• use online tools such as Storybird to invite engagement from an audience
  • have professional learning conversations using data boards to map students’ learning (using five pieces of evidence)

In the following video (11.44sec), teachers Amy, Karla and Mike elaborate on how the literacy PLD has affected their teaching practice and most importantly, the learning outcomes for their students.

Impact for students

As a result of changes in teacher practice, students have more interaction and engagement with their writing and with each other. Students have more ownership and agency around what they are learning and why. They have also developed more skills in self-regulation, where they are beginning to articulate the ‘how’ of learning in literacy. Students also have a better understanding about the purposes of writing. This is modelled using tools like Storybird and Google Docs to publish to a wider audience. Web links are shared with peers, parents and whānau who are invited to leave comments about the stories. Students value teacher and peer feedback, because the comments provide additional information to improve the writing piece.

Storybird image

As a result of targeted teacher interventions, students at Napier Intermediate now demonstrate better attitudes, understanding and appreciation for literacy. Comments include, “At the start of the year I wasn’t confident about writing and didn’t enjoy it. My teacher has lifted me. Writing is now a habit because I’ve learnt it properly.” (Year 7 student). In the following video (12.04sec), students talk about their shifts in attitude to, and ability in, writing.

Careful monitoring and tracking of targets for students also showed accelerated learning and achievement in Literacy as shown on the graph below.

Careful monitoring and tracking of targets for students also shows accelerated learning and achievement in Literacy as shown on the graph below.

Napier Intermediate School data

At the time of testing, time 1 data (March 2015) showed 55% of students were 'At' or 'Above' standard. A time 2, data (early November 2015) showed 69% of students were 'At' or 'Above' standard for writing. This is an increase of 14%.

Impact for leaders

Leaders have identified a need to mentor and monitor groups of teachers as well as individuals, so that teacher inquiry goals to increase writing achievement can be realised. As Louise Taylor (Deputy Principal) says,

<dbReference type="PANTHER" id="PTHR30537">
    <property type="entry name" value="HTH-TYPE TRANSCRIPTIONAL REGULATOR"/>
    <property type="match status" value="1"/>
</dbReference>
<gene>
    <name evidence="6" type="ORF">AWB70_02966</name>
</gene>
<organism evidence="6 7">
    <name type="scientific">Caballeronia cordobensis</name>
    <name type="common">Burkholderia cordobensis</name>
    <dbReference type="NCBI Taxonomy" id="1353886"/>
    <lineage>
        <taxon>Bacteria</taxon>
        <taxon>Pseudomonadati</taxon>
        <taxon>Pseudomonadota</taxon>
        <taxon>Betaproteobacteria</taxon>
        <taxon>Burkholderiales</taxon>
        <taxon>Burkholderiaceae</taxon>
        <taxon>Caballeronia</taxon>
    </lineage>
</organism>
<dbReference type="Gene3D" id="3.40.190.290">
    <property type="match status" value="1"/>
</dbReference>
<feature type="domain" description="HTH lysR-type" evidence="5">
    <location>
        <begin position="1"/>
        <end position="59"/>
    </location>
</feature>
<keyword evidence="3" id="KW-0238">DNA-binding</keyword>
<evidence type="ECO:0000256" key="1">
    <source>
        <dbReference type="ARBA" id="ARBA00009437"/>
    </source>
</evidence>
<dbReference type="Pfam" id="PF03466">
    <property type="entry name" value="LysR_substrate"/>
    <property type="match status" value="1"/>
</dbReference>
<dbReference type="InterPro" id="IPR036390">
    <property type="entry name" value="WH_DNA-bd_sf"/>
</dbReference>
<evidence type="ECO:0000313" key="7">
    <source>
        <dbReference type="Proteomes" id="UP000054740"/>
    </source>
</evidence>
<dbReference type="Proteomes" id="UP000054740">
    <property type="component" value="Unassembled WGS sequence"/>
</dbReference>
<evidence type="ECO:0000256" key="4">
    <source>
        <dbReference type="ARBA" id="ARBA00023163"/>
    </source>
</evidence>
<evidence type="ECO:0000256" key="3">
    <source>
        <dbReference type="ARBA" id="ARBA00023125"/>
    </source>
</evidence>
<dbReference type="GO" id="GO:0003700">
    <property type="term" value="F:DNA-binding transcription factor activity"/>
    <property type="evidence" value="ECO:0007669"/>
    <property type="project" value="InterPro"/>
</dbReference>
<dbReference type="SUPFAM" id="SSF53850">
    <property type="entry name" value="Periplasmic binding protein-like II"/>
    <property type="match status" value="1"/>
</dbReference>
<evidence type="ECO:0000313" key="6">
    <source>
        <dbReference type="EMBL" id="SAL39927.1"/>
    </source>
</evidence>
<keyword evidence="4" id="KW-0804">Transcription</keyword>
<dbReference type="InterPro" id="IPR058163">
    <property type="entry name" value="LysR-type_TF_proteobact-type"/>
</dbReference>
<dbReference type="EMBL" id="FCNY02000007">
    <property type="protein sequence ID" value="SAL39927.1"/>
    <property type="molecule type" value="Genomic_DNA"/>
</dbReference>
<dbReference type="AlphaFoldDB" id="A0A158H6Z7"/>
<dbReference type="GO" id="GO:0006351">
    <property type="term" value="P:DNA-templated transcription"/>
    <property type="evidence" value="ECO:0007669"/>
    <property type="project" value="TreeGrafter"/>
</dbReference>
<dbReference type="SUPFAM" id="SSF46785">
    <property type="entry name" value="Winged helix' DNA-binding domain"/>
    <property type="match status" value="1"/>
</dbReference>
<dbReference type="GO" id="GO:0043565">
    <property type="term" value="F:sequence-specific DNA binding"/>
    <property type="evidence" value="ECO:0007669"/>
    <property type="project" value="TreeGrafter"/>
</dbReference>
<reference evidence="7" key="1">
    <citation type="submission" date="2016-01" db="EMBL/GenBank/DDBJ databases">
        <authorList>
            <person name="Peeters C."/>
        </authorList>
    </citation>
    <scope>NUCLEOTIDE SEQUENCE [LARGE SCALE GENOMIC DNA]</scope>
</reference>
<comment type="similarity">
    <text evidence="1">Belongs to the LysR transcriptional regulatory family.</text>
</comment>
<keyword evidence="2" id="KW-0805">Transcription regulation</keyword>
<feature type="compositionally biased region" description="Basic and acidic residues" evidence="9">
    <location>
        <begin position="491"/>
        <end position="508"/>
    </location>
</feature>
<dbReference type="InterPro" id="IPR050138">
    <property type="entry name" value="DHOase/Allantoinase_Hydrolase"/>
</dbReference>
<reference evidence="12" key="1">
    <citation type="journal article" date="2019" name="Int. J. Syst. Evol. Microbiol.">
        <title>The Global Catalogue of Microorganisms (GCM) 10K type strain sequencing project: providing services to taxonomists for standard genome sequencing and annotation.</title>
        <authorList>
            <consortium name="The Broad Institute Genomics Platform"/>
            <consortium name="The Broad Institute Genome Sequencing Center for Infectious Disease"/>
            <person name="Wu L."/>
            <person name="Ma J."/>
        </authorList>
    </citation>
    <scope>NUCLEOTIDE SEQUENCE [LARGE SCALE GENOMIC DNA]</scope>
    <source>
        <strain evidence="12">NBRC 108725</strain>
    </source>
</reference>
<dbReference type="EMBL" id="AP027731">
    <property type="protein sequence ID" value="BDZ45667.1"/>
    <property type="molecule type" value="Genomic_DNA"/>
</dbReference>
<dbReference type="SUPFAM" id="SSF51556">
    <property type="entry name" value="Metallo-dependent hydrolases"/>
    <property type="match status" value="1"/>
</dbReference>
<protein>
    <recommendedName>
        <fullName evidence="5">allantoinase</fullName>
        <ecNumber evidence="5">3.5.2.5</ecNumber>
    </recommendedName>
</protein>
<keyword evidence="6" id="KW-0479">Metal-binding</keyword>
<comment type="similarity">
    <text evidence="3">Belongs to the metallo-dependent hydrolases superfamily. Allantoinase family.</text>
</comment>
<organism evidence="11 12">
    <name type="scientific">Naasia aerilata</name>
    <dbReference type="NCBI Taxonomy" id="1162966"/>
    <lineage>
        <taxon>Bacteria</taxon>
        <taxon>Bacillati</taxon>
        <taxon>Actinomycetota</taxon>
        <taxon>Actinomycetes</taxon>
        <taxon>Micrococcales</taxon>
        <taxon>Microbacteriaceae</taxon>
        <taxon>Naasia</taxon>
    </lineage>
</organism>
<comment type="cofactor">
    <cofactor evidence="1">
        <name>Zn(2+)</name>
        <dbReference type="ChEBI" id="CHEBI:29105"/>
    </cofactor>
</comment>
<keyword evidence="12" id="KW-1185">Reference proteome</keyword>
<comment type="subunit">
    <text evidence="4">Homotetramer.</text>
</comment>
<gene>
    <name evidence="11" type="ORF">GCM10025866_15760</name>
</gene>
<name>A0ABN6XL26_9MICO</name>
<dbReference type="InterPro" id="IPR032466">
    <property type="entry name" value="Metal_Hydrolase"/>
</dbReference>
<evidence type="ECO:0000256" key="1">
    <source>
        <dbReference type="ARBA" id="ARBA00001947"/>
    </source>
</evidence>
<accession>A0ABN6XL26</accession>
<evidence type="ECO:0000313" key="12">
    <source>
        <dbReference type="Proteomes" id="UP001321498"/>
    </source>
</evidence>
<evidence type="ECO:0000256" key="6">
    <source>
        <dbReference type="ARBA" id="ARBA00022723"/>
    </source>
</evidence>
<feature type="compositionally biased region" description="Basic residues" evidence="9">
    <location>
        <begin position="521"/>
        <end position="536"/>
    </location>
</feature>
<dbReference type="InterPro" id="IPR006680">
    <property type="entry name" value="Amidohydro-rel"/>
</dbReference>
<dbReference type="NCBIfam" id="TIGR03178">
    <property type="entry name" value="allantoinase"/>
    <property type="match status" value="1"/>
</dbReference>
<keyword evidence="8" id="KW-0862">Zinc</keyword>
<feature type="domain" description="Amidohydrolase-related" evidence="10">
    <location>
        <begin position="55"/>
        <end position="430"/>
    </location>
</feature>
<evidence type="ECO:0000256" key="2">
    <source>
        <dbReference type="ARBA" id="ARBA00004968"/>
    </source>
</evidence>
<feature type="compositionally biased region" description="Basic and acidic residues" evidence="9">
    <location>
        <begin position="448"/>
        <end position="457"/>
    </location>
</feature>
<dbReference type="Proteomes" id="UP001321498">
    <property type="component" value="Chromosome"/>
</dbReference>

“The most significant impact the Literacy Writing contract team had on my practice was the implementation of professional learning groups.  Actually practising these discussions after seeing them being modelled was crucial to embedding this practice into any professional learning discussions I had with staff. It was also incredibly noticeable in any conversations with staff that the structure, questioning and pedagogy of the professional learning group was being authentically practised and valued. Hearing staff speak so professionally and passionately about their writing programmes and student progress they were observing in their students was amazing and hugely beneficial.  I look forward to another year of professional development around writing, holding professional learning groups and further developing teacher inquiry in our school.”  

In summary

A continued focus is to ensure the professional learning groups have rigor, without falling in the traps of closed questions and providing solutions. Literacy facilitators will continue to find ways to support individual teacher inquiries in the classroom, possibly modelling co-teaching strategies - depending on what the teachers need. Future PLD models include re-grouping teachers to look at different aspects of research and readings, then summarising and sharing these back between groups during staff meetings.

NIS teacher inquiry 1

Teachers now understand what makes a difference in writing, and are particularly focused on developing effective practices to improve writing outcomes for priority learners (those students below the National Standards in writing). Beyond facilitated support; targeted team planning, teaching, mentoring and monitoring is driven by the teachers and supported by group leaders. This system has had such impact, the process will be embedded across the school in 2016. 

Next steps are targeted to help assist students with self-agency using resources and techniques such as ‘kids speak’ Literacy Progressions. You can view the video of Natasha Jacobs discussing the benefits of making the progressions accessible to students in TKI.

Further information about the Literacy and English Language Learning PLD Programme is available on our website or contact Sandy Harrop.